Aston Martin built just 10 examples of its stunning DB10 for filming work for the new James Bond movie Spectre. While most of the cars survived the ordeal, only one example will be sold to the public, making it very rare indeed. Furthermore, most of the cars were modified for filming. The one up for sale is one of only two “show” cars left unmodified and used for close-up camera work and display purposes.

As previously reported, Aston Martin will auction off the car to help raise funds for charity, in this case Médecins Sans Frontières. The charity auction, which takes place February 18 in London, is being run by Christie’s to help celebrate the release of Spectre on Blu-ray and DVD. Other items being offered include an Omega Seamaster 300 watch and pair of Tom Ford sunglasses worn by Daniel Craig as James Bond in the movie. Also up for grabs is the laptop used by Ben Whishshaw as Q.

ALSO SEE: 2017 Audi R8 Priced From $164,150: Video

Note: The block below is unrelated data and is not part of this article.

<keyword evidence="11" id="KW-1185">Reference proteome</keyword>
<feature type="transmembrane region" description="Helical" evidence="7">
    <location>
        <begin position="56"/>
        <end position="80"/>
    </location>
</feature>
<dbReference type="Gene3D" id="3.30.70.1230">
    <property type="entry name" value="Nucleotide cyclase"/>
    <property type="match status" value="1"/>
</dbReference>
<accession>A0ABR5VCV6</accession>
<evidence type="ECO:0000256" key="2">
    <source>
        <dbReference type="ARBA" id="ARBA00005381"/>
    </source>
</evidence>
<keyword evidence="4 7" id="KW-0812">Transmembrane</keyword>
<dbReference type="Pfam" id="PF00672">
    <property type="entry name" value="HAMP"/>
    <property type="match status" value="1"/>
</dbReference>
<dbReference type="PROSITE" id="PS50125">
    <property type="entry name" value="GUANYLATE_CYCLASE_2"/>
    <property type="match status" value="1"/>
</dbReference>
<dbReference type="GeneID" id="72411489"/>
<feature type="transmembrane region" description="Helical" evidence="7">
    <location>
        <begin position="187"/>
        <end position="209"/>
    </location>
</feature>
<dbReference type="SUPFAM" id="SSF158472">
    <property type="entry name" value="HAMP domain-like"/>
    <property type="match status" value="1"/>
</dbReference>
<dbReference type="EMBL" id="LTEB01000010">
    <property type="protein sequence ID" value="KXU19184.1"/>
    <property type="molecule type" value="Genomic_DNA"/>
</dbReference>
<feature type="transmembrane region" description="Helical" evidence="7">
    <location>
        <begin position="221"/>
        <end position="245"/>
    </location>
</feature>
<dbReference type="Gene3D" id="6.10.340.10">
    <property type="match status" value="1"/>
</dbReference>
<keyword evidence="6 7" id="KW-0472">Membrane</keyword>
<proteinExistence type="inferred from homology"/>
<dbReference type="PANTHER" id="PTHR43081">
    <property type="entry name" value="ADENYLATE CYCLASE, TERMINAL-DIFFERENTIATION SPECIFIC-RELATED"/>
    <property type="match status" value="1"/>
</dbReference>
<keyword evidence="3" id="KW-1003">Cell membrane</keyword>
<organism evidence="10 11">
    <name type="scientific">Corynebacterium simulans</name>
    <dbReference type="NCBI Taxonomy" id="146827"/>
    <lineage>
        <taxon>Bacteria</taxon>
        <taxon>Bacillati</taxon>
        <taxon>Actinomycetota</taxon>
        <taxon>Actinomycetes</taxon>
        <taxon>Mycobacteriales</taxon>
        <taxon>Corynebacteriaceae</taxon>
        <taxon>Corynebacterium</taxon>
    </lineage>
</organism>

Potential buyers should note that the car can’t be registered for road use. Though it’s in full working condition, the car is not homologated, certified or approved for use on any public roads and has not undergone the testing processes used for production cars, such as meeting crash safety and emissions regulations.

Nevertheless, it comes with full certification from Aston Martin’s official Assured Provenance register. It’s based on Aston Martin’s Vantage sports car and maintains the production model’s 4.7-liter V-8. In the DB10 the engine is rated at 420 horsepower and drives the rear wheels via a six-speed manual transmission, a combination Aston Martin says should see the car reach a top speed of 190 mph.

The car features an all carbon fiber exterior, while the interior has been painstakingly handmade using fine luxury leathers, carbon fiber and aluminum. The design, by the way, hints at the styling we can expect on the new generation of Aston Martin sports cars being worked on, the first of which will be the DB9-replacing DB11 due out this year.


Follow Motor Authority on Facebook and Twitter.